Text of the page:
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A New Standard Of Care In Absorbing And Dissipating Forces

by Dr. Carl J. Abraham, P.E.

By Dr. Carl J. Abraham, P.E.   Email:

[Second of 2 Parts - Click for Part 1]

Initial Testing-Preforms

One of the proposed mechanisms for the enhancement and dissipation of forces is as follows: (1) the primary forces are received by the preform attached to the shell, (2) the shell then receives the secondary forces and dissipates them into the padding inside the shell, (3) the padding distributes the forces further and, (4) the remaining and extended dissipated forces are then distributed to the head and brain.

The thickness of the "preformed break-a-way" padding in the testing was Rubatex's 310-V (R 310V) and was 1/4 of an inch thick. The preformed padding is connected to the various designated parts of the outside of the shell by a system that can break-away. Velcro is one example. The use of the attachment has a two-fold purpose: (1) for attachment and, (2) to release if the glancing blow is greater than the force of the Velcro attachment. The latter sacrificial detachment is an additional benefit for the absorption and dissipation of forces. The padded sacrificial padding can be either replaced or put back where it came off.

The amount of energy absorption and dissipation of the forces depends on the thickness and type of pre-formed break-a-way padding applied. The end result is that the resultant forces to the head and brain are reduced significantly. This approach is directed to the reduction of the risk of injuries in both contact and non-contact sports that can be utilized in protective equipment such as shoulder pads as well as the boards surrounding an indoor arena.

The additional benefits of the proposed innovation invention are as follows:

  1. Minimal amount of weight is added to the helmet.
  2. No holes and metal attachments are added to the helmet for attachment of the preformed break-away padding.
  3. The preforms are placed in the most vulnerable areas where concussions occur on contact.
  4. The preforms will prevent and/or retard the cracking and failure of the shell in and around the ear.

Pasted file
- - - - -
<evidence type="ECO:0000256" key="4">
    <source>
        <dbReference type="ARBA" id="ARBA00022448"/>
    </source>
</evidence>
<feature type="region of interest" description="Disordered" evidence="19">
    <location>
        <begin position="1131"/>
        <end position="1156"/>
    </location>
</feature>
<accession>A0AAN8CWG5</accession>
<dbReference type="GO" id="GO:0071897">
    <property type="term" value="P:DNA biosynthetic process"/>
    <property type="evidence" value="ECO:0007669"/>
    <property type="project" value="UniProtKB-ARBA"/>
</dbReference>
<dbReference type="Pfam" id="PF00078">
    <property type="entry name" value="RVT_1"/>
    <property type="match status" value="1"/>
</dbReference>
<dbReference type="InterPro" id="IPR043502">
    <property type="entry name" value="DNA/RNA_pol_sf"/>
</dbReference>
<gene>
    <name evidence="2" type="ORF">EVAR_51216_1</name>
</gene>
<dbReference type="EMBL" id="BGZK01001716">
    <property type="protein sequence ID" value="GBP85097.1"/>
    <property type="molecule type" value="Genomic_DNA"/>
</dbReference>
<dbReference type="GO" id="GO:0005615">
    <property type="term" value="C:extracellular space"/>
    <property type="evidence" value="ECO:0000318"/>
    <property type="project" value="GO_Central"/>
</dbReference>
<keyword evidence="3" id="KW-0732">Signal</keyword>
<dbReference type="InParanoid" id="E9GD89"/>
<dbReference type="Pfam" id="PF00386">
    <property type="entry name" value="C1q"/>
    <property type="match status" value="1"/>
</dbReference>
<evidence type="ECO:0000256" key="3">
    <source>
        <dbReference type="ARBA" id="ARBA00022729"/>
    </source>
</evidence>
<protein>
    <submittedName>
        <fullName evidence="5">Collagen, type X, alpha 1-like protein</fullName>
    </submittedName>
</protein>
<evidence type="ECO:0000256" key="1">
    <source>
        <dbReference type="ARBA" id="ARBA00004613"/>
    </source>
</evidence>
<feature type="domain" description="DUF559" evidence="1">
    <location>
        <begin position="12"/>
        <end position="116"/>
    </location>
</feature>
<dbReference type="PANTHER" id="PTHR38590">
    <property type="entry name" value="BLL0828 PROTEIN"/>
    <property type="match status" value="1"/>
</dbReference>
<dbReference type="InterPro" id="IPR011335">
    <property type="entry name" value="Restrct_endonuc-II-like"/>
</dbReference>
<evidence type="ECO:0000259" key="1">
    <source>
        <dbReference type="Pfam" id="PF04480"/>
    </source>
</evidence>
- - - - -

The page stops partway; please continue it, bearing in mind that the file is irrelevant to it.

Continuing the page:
5. The preforms will not require any modifications or changes in the mold or design by the manufacturers.
  6. No additional padding will be required inside the shell.
  7. There will be no change in the size of the helmet.
  8. The preforms will be essentially the same size for all helmets in every contact sport and may vary in other helmets for use in such activities as biking and skiing.
  9. The enhancement will reduce the number of concussions to participants in all sports and extend the playing career of the participants.
  10. The benefits verses the cost to the user are overwhelming and in favor to both the manufacturer of the helmet as well as the user.
  11. Any damaged protective area is easily replaced without any tools in a matter of seconds with minimal cost.
  12. The colors of the pre-formed break-a-way padding can be made to blend in and match the colors of most of the protective helmets and/ or uniforms.
  13. Boards can be modified at any level (height).
  14. The preforms can be added to the vulnerable areas on the shoulder pads of the players.
  15. The resultant impacts to modified shoulder pads and modified helmets are significantly less, reducing the risk of injury as compared to systems which currently exist.

The tests results, proving the feasibility of significantly improving the energy attenuating system are shown in Figure 1 [not reproduced]. What this demonstrates is that without optimizing the energy absorbing system the risk of injuries can be reduced significantly for many products involving protective systems. This relatively simple and inexpensive system can be applied to helmets of all types, protective equipment such as shoulder pads and the upper part of the boards around the rink. The end result is that a higher standard of care could be obtained reducing the risk of injury.